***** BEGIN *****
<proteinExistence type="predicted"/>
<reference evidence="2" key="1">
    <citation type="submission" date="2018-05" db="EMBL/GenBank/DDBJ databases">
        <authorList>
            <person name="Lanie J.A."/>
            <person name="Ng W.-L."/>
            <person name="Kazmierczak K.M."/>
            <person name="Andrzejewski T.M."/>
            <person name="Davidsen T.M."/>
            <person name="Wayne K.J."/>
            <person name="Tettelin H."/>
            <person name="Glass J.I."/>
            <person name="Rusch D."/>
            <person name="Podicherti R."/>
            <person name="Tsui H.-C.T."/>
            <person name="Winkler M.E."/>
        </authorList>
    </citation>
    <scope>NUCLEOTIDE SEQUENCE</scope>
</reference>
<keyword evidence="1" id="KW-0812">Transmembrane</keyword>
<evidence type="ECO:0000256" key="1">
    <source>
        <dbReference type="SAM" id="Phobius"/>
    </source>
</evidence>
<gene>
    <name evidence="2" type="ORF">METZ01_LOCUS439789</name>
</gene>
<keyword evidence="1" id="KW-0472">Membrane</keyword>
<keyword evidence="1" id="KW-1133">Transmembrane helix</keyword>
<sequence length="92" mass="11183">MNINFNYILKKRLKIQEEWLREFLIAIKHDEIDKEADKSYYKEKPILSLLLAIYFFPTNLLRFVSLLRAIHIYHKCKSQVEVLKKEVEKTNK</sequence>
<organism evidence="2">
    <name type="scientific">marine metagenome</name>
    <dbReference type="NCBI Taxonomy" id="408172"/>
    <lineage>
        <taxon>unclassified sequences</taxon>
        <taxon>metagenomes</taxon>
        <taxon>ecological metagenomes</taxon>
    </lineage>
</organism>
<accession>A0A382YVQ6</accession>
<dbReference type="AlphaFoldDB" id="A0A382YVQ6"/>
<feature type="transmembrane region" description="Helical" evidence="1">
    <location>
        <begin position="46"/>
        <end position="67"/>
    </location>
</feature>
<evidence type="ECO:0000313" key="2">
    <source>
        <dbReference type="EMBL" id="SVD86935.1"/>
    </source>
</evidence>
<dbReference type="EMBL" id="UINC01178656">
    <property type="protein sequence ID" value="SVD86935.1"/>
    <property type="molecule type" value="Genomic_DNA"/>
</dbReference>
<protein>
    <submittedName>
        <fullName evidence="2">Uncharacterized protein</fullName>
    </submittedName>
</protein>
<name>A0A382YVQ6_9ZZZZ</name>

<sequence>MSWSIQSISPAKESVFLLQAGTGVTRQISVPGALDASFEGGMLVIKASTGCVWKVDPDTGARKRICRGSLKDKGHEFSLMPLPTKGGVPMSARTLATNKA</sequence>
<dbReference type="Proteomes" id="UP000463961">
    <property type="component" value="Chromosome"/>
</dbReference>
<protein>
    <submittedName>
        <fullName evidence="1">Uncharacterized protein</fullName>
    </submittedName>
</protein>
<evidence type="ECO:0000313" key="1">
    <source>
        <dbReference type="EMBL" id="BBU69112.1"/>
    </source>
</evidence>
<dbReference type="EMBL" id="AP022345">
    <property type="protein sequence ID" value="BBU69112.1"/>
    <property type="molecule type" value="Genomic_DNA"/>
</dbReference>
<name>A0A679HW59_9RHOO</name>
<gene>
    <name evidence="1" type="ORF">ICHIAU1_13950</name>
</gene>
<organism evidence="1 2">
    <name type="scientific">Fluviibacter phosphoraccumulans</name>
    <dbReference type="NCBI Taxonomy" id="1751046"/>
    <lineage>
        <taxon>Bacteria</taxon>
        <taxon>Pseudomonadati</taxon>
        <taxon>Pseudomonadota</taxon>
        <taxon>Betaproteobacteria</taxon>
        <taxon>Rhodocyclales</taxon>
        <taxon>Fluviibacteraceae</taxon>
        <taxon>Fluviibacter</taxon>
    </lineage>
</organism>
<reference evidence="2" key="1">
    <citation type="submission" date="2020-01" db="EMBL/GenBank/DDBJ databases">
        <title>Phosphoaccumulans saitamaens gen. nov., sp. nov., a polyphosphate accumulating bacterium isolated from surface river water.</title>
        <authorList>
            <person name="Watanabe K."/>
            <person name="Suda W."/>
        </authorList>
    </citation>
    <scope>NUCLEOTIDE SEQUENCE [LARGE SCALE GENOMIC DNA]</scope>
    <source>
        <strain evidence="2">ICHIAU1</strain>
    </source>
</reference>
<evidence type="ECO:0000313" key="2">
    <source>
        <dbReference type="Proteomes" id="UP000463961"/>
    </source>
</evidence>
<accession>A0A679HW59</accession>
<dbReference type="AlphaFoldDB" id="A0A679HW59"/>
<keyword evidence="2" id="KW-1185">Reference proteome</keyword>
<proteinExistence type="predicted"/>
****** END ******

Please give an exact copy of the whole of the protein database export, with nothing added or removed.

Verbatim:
<proteinExistence type="predicted"/>
<reference evidence="2" key="1">
    <citation type="submission" date="2018-05" db="EMBL/GenBank/DDBJ databases">
        <authorList>
            <person name="Lanie J.A."/>
            <person name="Ng W.-L."/>
            <person name="Kazmierczak K.M."/>
            <person name="Andrzejewski T.M."/>
            <person name="Davidsen T.M."/>
            <person name="Wayne K.J."/>
            <person name="Tettelin H."/>
            <person name="Glass J.I."/>
            <person name="Rusch D."/>
            <person name="Podicherti R."/>
            <person name="Tsui H.-C.T."/>
            <person name="Winkler M.E."/>
        </authorList>
    </citation>
    <scope>NUCLEOTIDE SEQUENCE</scope>
</reference>
<keyword evidence="1" id="KW-0812">Transmembrane</keyword>
<evidence type="ECO:0000256" key="1">
    <source>
        <dbReference type="SAM" id="Phobius"/>
    </source>
</evidence>
<gene>
    <name evidence="2" type="ORF">METZ01_LOCUS439789</name>
</gene>
<keyword evidence="1" id="KW-0472">Membrane</keyword>
<keyword evidence="1" id="KW-1133">Transmembrane helix</keyword>
<sequence length="92" mass="11183">MNINFNYILKKRLKIQEEWLREFLIAIKHDEIDKEADKSYYKEKPILSLLLAIYFFPTNLLRFVSLLRAIHIYHKCKSQVEVLKKEVEKTNK</sequence>
<organism evidence="2">
    <name type="scientific">marine metagenome</name>
    <dbReference type="NCBI Taxonomy" id="408172"/>
    <lineage>
        <taxon>unclassified sequences</taxon>
        <taxon>metagenomes</taxon>
        <taxon>ecological metagenomes</taxon>
    </lineage>
</organism>
<accession>A0A382YVQ6</accession>
<dbReference type="AlphaFoldDB" id="A0A382YVQ6"/>
<feature type="transmembrane region" description="Helical" evidence="1">
    <location>
        <begin position="46"/>
        <end position="67"/>
    </location>
</feature>
<evidence type="ECO:0000313" key="2">
    <source>
        <dbReference type="EMBL" id="SVD86935.1"/>
    </source>
</evidence>
<dbReference type="EMBL" id="UINC01178656">
    <property type="protein sequence ID" value="SVD86935.1"/>
    <property type="molecule type" value="Genomic_DNA"/>
</dbReference>
<protein>
    <submittedName>
        <fullName evidence="2">Uncharacterized protein</fullName>
    </submittedName>
</protein>
<name>A0A382YVQ6_9ZZZZ</name>

<sequence>MSWSIQSISPAKESVFLLQAGTGVTRQISVPGALDASFEGGMLVIKASTGCVWKVDPDTGARKRICRGSLKDKGHEFSLMPLPTKGGVPMSARTLATNKA</sequence>
<dbReference type="Proteomes" id="UP000463961">
    <property type="component" value="Chromosome"/>
</dbReference>
<protein>
    <submittedName>
        <fullName evidence="1">Uncharacterized protein</fullName>
    </submittedName>
</protein>
<evidence type="ECO:0000313" key="1">
    <source>
        <dbReference type="EMBL" id="BBU69112.1"/>
    </source>
</evidence>
<dbReference type="EMBL" id="AP022345">
    <property type="protein sequence ID" value="BBU69112.1"/>
    <property type="molecule type" value="Genomic_DNA"/>
</dbReference>
<name>A0A679HW59_9RHOO</name>
<gene>
    <name evidence="1" type="ORF">ICHIAU1_13950</name>
</gene>
<organism evidence="1 2">
    <name type="scientific">Fluviibacter phosphoraccumulans</name>
    <dbReference type="NCBI Taxonomy" id="1751046"/>
    <lineage>
        <taxon>Bacteria</taxon>
        <taxon>Pseudomonadati</taxon>
        <taxon>Pseudomonadota</taxon>
        <taxon>Betaproteobacteria</taxon>
        <taxon>Rhodocyclales</taxon>
        <taxon>Fluviibacteraceae</taxon>
        <taxon>Fluviibacter</taxon>
    </lineage>
</organism>
<reference evidence="2" key="1">
    <citation type="submission" date="2020-01" db="EMBL/GenBank/DDBJ databases">
        <title>Phosphoaccumulans saitamaens gen. nov., sp. nov., a polyphosphate accumulating bacterium isolated from surface river water.</title>
        <authorList>
            <person name="Watanabe K."/>
            <person name="Suda W."/>
        </authorList>
    </citation>
    <scope>NUCLEOTIDE SEQUENCE [LARGE SCALE GENOMIC DNA]</scope>
    <source>
        <strain evidence="2">ICHIAU1</strain>
    </source>
</reference>
<evidence type="ECO:0000313" key="2">
    <source>
        <dbReference type="Proteomes" id="UP000463961"/>
    </source>
</evidence>
<accession>A0A679HW59</accession>
<dbReference type="AlphaFoldDB" id="A0A679HW59"/>
<keyword evidence="2" id="KW-1185">Reference proteome</keyword>
<proteinExistence type="predicted"/>